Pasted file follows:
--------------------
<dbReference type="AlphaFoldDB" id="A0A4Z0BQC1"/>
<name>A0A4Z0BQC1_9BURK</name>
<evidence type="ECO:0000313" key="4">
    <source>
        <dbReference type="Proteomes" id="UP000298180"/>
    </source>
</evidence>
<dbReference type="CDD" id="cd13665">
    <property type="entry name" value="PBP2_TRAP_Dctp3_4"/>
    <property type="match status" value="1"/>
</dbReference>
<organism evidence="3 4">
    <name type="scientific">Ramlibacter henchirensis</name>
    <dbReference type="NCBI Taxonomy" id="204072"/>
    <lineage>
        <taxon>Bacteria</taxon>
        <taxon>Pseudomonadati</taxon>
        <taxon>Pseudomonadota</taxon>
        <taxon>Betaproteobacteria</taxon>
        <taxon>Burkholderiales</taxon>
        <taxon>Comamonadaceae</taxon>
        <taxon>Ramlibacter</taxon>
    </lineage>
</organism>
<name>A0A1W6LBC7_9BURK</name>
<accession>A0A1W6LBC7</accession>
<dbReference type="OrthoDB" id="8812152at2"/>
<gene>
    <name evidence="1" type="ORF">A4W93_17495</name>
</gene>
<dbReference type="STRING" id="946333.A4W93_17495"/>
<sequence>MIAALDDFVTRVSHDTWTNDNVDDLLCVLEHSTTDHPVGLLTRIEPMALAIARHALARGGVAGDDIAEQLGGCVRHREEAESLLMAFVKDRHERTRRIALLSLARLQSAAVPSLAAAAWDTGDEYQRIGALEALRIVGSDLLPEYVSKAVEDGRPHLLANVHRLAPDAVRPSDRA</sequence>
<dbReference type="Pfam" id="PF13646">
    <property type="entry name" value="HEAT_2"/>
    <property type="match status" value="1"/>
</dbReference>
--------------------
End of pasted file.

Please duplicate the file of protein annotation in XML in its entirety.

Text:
<dbReference type="AlphaFoldDB" id="A0A4Z0BQC1"/>
<name>A0A4Z0BQC1_9BURK</name>
<evidence type="ECO:0000313" key="4">
    <source>
        <dbReference type="Proteomes" id="UP000298180"/>
    </source>
</evidence>
<dbReference type="CDD" id="cd13665">
    <property type="entry name" value="PBP2_TRAP_Dctp3_4"/>
    <property type="match status" value="1"/>
</dbReference>
<organism evidence="3 4">
    <name type="scientific">Ramlibacter henchirensis</name>
    <dbReference type="NCBI Taxonomy" id="204072"/>
    <lineage>
        <taxon>Bacteria</taxon>
        <taxon>Pseudomonadati</taxon>
        <taxon>Pseudomonadota</taxon>
        <taxon>Betaproteobacteria</taxon>
        <taxon>Burkholderiales</taxon>
        <taxon>Comamonadaceae</taxon>
        <taxon>Ramlibacter</taxon>
    </lineage>
</organism>
<name>A0A1W6LBC7_9BURK</name>
<accession>A0A1W6LBC7</accession>
<dbReference type="OrthoDB" id="8812152at2"/>
<gene>
    <name evidence="1" type="ORF">A4W93_17495</name>
</gene>
<dbReference type="STRING" id="946333.A4W93_17495"/>
<sequence>MIAALDDFVTRVSHDTWTNDNVDDLLCVLEHSTTDHPVGLLTRIEPMALAIARHALARGGVAGDDIAEQLGGCVRHREEAESLLMAFVKDRHERTRRIALLSLARLQSAAVPSLAAAAWDTGDEYQRIGALEALRIVGSDLLPEYVSKAVEDGRPHLLANVHRLAPDAVRPSDRA</sequence>
<dbReference type="Pfam" id="PF13646">
    <property type="entry name" value="HEAT_2"/>
    <property type="match status" value="1"/>
</dbReference>